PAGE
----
I am at the negotiating table and I invite everyone to sit down with me. Here is my offer, what is your counter offer? I am willing to entertain any reasonable critique and suggestions.

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Apathy towards my backlog

I can't muster up the willpower to play any video games, regardless of how bored I am. I have the final two episodes of Wolf Among Us to play, as well as the most recent episode for The Walking Dead. There are 144 games in my Steam library that I haven't played even once. About 1/3 of my PS3 library are games that I haven't finished and a few are still in their wrappers.

Instead, I waste time aimlessly browsing the internet or playing solitaire. My apathy is even bleeding into my writing of this blog, to the point that I am having trouble forming sentences to describe the situation I find myself in.

Hopefully this mood passes soon or I can will myself through it.

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Old Consoles Brought Back to Life.

Back in I think 1991, my parents bought me a SNES for my birthday, if I am not mistaken it was a "launch" SNES. I played the shit out of that console, in the heyday of Square and Enix playing some of my favorite RPGs, FFII(IV), FFIII(VI), Secret of Mana, Secret of Evermore, Earthbound. I had many other games, but those five games were the games I kept. After that SNES served me for about 8 or 9 years, it one day decided it didn't want to display any images anymore. I think the normal thing to do would have been to throw it away, but I didn't. That console had some sentimental value to me. I kept it. Through 13 or 14 years and 4 moves, that console always ended up in a box in my closet.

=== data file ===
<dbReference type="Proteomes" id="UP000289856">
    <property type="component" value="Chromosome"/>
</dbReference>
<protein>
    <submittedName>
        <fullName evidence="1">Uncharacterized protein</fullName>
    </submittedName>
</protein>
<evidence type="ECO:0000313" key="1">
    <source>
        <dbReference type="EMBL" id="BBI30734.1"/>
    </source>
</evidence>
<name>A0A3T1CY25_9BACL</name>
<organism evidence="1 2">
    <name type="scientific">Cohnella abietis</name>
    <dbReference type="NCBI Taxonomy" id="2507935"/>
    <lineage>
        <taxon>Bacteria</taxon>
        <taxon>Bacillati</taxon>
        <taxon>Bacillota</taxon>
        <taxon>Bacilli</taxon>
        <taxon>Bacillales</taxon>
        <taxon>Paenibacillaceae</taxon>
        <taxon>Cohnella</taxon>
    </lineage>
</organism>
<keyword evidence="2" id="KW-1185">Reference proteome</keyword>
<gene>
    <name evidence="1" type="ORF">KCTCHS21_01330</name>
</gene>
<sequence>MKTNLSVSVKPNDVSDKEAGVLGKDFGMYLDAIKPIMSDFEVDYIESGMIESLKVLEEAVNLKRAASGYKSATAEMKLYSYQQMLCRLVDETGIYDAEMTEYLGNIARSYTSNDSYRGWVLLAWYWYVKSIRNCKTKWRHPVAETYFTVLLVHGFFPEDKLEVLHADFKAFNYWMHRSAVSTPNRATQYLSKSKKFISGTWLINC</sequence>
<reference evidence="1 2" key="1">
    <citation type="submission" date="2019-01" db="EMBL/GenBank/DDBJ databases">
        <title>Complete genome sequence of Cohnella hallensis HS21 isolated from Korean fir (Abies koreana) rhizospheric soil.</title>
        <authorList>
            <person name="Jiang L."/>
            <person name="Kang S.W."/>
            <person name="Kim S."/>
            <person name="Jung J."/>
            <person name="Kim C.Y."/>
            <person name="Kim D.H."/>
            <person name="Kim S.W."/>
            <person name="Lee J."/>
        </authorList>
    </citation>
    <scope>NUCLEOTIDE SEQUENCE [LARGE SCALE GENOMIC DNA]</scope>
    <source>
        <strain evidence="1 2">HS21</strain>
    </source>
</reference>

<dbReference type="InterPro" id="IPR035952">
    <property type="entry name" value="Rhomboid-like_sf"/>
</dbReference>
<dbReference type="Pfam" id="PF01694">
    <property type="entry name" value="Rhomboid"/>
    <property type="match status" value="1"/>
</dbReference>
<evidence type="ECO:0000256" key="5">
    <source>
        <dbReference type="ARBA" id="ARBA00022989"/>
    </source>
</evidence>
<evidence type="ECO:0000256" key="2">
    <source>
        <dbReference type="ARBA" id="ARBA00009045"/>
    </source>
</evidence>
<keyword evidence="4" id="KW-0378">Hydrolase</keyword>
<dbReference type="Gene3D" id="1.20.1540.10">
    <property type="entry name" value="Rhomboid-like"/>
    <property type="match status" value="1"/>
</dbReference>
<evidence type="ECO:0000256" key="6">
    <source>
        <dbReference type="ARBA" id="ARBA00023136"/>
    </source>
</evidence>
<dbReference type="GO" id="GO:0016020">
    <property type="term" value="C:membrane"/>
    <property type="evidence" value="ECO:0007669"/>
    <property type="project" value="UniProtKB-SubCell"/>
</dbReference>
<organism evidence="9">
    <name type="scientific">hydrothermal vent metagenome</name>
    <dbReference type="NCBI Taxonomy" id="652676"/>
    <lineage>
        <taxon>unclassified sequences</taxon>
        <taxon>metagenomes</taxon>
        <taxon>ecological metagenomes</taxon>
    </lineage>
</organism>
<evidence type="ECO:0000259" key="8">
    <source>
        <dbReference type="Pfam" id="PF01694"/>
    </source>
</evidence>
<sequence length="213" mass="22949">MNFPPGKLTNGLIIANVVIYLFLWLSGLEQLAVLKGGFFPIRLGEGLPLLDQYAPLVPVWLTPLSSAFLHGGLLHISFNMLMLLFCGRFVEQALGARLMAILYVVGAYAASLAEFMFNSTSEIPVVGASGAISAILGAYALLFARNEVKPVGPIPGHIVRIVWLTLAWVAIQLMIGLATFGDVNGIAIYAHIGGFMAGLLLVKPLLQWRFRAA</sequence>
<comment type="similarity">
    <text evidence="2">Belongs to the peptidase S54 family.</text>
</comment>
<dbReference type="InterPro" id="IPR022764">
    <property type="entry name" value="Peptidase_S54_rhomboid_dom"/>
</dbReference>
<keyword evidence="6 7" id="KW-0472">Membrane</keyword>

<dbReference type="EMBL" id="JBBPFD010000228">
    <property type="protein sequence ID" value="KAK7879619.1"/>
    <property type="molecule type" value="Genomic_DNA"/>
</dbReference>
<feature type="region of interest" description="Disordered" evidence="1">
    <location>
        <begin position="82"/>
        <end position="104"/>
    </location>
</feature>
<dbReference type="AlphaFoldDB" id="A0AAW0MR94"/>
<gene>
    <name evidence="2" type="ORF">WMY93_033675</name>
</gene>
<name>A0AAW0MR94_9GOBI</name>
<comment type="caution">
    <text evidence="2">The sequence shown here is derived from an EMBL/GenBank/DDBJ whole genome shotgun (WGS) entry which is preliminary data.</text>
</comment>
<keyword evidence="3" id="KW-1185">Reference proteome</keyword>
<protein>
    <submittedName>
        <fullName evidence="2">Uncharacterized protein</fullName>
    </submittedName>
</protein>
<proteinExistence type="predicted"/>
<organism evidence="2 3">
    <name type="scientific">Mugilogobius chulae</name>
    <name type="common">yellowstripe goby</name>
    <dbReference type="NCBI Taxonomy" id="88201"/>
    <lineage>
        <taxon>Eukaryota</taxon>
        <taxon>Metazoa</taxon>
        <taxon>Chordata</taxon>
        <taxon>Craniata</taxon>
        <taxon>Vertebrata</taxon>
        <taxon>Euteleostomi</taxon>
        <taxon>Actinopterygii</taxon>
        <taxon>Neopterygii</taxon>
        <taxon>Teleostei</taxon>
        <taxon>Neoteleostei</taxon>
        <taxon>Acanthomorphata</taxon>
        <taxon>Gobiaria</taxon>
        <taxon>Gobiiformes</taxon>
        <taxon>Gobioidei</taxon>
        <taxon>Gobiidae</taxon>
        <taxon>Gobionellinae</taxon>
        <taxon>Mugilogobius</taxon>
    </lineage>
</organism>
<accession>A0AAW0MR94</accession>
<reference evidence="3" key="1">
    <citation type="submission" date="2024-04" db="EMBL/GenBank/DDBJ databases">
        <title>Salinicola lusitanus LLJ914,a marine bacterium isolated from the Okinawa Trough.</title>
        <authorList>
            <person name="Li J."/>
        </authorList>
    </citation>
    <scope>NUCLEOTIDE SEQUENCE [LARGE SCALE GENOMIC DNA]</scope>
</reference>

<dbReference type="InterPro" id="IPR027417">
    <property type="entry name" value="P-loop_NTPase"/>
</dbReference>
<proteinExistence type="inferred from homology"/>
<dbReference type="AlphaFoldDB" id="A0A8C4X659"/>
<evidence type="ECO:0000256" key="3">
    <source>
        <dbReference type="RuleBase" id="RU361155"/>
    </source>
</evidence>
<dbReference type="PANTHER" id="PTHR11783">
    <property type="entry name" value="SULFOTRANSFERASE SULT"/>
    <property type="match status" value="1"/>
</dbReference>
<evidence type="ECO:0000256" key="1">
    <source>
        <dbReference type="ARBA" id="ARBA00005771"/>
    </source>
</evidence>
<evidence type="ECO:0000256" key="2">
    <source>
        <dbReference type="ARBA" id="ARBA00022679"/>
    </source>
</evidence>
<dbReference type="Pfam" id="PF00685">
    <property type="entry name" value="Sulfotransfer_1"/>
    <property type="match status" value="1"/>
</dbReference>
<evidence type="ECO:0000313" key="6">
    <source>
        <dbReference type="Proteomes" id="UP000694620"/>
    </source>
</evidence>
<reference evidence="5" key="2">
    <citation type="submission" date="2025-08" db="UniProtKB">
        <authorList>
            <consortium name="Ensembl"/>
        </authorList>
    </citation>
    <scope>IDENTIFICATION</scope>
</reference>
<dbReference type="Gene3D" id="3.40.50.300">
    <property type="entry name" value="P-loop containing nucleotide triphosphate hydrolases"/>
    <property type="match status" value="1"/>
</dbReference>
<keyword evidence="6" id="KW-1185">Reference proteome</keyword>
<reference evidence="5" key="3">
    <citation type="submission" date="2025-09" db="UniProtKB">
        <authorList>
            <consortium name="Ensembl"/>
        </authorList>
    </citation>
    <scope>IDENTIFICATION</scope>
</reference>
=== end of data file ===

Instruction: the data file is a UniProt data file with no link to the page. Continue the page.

I had forgotten I had it. But I found it today when I was trying to get an old PS2 to work. The (slim) PS2 apparently just didn't like the default AV connector that came with it, and using a universal Component cable I have for my Wii, it worked beautifully, unfortunately my launch PS2 with the HDD gets disk read errors on every disk I insert.

Anyway, back to the SNES, like I said, I found it when I was rummaging through my closet looking for my PS2 power cord, and I just figured I'd give it a shot and see if I could get it to work. Using the AV cable from my Gamecube, I turned on the SNES in hope of seeing and hearing the opening for Secret of Mana. The black screen, my old enemy, greeted me. I was about to throw in the towel, but then it occurred to me that I could search on the internet to see if I could fix the AV issue with my SNES. I knew it wasn't the cord, because my Gamecube worked perfectly fine with it. Turns out he easiest and quickest troubleshooting step was to clean the connector slot in the SNES. My games have stayed in pristine shape, so it never dawned on me that maybe the issue was the connector in my SNES. A little rubbing alcohol on a t-shirt wrapped around an ID, and the slot was clean.

I turned on the SNES, and I was greeted by this...

I cannot put into words the elation I felt at bringing back to life my old SNES after what seems a lifetime, and to be able to recover two old consoles, one of which I have an extensive library for, was one of the greatest feelings I have felt in a very long time.

Now if I could only get my NES working again, but alas, that won't happen until I tear it apart and rebuild it, possibly in a toaster.